Green Living

Top 4 Reasons to Buy Local Food

Top 4 reasons why buying local food is better
Locally grown food tastes better, plain and simple.

There’s nothing like a locally grown carrot to remind you of why buying local is so great, and tasty. Carrots pulled from Fullerton’s gardens on the Kingston Peninsula are sweet and loaded with flavor, nothing like the bland carrots I’ll eat through the winter and spring once my local stash is gone.

Carrots offer undisputable proof that locally grown food tastes better.

Local produce is picked ripe and doesn’t have to travel far to reach us so it’s fresher than imported produce. And it isn’t just produce that’s better: local honey and maple syrup have much more flavor than standard grocery store brands and flour milled from New Brunswick grown wheat has layers of flavor and nutrition that have long been processed out of conventional flour. Local meat and dairy is superior too.  

Getting to know local farmers and producers is easier than you might think.
In our region alone we have a good variety of seasonal and year-round markets, butchers, bakers, fish mongers and more. They keep our food’s farm-to-table commute short, especially when compared to the big grocery stores.

We also have a revamped “buy local” directory that is being populated by the Conservation Council of New Brunswick. allows you to search by county, by food type, retail locations and more. There is much more content to be added but it’s a great start.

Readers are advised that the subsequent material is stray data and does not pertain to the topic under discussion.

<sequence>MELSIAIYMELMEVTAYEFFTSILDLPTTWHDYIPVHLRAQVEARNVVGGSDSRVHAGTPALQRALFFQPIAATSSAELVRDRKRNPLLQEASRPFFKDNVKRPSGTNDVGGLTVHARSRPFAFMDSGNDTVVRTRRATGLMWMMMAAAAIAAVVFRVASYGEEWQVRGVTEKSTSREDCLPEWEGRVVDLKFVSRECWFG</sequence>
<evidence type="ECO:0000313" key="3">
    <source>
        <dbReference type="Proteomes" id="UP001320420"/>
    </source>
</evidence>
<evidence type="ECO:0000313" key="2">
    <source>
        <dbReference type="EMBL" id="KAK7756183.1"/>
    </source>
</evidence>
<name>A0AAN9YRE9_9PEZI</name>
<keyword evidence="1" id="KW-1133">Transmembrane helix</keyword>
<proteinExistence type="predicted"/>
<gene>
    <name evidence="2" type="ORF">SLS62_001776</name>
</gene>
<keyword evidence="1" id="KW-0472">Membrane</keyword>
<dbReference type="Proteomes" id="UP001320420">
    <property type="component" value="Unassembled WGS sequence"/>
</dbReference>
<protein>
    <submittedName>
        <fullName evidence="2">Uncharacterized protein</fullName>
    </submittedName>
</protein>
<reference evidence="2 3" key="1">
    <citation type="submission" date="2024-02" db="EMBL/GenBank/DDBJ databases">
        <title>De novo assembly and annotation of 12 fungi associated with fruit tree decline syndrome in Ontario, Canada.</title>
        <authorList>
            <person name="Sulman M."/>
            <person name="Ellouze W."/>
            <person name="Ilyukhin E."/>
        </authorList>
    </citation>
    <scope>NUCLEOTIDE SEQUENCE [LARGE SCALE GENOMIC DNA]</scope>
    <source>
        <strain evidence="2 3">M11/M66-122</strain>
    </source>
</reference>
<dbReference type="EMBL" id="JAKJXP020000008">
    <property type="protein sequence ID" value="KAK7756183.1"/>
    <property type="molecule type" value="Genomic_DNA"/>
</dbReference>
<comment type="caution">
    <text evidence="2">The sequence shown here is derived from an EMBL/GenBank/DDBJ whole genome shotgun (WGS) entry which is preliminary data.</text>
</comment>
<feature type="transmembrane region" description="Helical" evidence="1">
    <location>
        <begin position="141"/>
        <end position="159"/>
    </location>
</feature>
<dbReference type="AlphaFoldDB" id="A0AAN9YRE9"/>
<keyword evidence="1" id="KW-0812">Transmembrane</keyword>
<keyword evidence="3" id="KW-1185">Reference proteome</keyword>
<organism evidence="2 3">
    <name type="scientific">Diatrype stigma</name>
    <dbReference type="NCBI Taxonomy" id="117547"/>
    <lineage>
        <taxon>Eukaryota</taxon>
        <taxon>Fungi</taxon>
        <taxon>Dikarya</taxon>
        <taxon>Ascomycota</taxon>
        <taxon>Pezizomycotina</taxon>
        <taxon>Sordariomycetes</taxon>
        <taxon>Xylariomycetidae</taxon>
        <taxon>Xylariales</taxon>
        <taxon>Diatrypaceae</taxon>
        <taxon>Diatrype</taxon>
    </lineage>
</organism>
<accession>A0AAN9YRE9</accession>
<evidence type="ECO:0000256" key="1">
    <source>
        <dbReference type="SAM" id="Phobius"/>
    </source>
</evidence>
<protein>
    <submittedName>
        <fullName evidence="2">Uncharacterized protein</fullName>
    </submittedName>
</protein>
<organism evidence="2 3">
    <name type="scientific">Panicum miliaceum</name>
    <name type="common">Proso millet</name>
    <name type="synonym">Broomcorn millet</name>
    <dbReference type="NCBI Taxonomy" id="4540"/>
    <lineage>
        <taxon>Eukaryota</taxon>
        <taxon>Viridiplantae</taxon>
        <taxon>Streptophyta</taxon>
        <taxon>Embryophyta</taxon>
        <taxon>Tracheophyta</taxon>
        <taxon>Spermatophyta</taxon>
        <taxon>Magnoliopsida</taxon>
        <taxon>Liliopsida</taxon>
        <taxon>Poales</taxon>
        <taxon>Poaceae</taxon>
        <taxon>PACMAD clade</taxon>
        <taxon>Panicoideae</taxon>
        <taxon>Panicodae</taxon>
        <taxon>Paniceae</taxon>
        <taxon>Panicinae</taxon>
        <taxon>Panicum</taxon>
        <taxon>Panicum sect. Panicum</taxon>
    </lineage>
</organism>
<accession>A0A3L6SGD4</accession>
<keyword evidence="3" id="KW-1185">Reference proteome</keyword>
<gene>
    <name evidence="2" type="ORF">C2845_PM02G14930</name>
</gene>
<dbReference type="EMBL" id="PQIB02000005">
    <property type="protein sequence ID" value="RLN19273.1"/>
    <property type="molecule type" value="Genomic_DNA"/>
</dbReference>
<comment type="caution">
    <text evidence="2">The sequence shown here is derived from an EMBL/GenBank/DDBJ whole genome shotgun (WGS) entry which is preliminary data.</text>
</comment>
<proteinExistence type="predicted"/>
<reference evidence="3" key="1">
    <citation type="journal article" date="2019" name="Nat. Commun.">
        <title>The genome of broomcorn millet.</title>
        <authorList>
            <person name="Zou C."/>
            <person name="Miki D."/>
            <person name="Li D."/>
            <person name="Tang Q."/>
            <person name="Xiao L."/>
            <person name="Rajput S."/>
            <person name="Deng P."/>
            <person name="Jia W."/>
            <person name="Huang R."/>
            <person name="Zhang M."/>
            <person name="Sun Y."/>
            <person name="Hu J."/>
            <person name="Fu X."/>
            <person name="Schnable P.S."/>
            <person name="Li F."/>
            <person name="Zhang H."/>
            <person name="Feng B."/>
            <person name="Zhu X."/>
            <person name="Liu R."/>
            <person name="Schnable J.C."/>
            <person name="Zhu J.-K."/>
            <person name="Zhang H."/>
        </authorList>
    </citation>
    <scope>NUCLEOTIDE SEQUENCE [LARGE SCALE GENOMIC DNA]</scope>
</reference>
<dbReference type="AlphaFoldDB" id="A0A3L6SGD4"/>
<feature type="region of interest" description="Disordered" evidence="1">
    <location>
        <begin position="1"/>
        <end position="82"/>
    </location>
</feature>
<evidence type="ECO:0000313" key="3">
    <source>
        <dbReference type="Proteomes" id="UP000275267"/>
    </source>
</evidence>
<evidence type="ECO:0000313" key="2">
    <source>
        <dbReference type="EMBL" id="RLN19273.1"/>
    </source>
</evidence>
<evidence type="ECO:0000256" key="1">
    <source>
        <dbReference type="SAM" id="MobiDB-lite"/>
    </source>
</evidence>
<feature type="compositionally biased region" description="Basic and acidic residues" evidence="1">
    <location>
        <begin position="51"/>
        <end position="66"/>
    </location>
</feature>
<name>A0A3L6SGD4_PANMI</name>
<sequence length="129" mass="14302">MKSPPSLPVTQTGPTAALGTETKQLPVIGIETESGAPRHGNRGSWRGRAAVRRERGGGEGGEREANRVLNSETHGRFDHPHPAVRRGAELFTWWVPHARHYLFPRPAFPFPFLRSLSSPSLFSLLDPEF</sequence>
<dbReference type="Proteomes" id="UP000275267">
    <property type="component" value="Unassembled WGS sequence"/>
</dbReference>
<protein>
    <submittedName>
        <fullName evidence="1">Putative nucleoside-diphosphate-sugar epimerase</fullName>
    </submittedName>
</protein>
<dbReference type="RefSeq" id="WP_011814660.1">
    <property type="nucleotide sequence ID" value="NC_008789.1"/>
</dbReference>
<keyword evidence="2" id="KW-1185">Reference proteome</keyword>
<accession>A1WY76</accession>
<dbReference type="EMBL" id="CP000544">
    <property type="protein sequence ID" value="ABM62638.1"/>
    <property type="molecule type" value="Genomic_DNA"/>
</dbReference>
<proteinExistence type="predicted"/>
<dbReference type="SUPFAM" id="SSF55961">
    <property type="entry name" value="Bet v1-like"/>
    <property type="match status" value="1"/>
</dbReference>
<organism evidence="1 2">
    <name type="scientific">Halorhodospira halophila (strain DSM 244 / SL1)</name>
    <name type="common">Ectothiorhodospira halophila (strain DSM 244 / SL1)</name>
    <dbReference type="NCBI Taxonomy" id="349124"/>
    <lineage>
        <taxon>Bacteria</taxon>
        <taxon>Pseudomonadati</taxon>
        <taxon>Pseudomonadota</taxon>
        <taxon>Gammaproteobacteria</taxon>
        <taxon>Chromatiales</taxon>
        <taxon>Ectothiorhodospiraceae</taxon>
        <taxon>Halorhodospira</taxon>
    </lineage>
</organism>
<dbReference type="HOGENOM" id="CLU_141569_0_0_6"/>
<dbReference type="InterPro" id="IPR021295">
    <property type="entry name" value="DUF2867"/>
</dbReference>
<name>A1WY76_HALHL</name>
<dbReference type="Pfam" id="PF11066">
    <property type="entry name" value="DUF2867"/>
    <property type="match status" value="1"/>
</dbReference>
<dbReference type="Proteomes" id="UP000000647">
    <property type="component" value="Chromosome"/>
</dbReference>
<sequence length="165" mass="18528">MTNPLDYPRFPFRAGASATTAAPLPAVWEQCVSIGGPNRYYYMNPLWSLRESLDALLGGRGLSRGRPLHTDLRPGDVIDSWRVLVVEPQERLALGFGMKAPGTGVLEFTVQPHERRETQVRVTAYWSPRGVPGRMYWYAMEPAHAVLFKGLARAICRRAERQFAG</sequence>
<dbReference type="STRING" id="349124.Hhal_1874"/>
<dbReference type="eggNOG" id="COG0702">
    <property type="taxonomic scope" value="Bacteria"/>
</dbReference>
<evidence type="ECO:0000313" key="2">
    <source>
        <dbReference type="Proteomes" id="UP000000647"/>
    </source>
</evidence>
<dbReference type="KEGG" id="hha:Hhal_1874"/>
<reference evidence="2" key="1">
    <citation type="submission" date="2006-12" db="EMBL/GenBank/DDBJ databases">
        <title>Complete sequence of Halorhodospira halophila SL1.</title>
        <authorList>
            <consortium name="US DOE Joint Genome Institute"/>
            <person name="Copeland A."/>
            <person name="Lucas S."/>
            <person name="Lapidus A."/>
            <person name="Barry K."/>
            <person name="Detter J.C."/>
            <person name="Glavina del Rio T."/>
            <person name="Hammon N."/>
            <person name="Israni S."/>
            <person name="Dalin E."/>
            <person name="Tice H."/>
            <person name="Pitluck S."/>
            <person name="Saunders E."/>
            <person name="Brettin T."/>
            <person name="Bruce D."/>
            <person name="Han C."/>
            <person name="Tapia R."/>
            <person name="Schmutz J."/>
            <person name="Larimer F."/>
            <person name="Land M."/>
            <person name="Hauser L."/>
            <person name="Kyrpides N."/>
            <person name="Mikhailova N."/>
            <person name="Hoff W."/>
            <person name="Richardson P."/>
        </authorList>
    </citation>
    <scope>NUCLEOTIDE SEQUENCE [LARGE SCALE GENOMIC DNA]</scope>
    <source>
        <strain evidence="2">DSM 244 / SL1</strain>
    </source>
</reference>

Some of the big grocery stores are dabbling in “buy local”, but barely, and perhaps that will change. According to the U.S. National Grocery Store Association Consumer panel, 87% of consumers regard availability of locally grown produce as a major influence when it comes to purchasing food. And McDonald’s Corp. attributed its 30% decline in earnings last quarter in part to “changing consumer demand for locally-sourced, natural food.” 

More reasons why buying local is a good thing:

Being dependent on foods grown in faraway places puts us at risk.
The three-year drought in California – where most produce for North America is grown – makes me obsess about the local food economy. Our grocery stores are stocked with food that is grown or produced in faraway places and this dependence on imported food means that as a region we are less and less able to feed ourselves.

Supporting local farmers is good for the economy and for food security.
Cultivating a thriving local food economy helps to keep local farmers farming, and with luck will help to draw more young people to farming, creating the kind of jobs that will make our region more self-sufficient.  

Buying local food is good for the environment too.
Food grown nearby has a lower carbon footprint because it doesn’t have to travel very far to get to our tables. Save your food miles for foods that can’t be grown locally and choose a local source for foods that are grown or produced nearby.


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